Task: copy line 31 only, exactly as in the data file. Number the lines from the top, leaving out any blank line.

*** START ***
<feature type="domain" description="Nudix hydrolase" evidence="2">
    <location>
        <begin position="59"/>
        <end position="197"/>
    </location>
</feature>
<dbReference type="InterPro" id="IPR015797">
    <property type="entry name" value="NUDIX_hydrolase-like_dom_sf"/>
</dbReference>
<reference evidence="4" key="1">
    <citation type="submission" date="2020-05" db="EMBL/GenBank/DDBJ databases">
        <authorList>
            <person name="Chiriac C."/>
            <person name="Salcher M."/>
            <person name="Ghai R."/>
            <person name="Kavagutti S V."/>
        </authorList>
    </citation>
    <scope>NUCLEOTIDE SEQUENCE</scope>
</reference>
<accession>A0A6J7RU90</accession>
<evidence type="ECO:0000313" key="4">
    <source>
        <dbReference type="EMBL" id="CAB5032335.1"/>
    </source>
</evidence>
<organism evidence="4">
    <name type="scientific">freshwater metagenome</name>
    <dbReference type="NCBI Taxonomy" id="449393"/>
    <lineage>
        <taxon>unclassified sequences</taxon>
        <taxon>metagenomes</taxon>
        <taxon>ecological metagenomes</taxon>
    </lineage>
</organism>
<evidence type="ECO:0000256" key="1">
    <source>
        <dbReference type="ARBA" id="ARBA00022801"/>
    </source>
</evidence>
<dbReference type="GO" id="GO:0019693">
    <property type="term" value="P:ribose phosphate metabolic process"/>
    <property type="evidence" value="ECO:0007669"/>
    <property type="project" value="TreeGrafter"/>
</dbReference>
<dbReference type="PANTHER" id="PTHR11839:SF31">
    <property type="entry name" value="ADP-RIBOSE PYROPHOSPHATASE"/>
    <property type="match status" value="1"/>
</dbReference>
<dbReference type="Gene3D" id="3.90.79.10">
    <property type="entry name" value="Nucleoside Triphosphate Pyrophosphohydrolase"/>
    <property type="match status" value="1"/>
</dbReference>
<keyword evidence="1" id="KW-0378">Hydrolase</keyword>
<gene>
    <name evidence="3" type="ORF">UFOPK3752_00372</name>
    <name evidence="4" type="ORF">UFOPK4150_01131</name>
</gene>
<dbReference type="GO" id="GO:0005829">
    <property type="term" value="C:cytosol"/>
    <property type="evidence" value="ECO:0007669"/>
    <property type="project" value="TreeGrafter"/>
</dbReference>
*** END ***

        <taxon>unclassified sequences</taxon>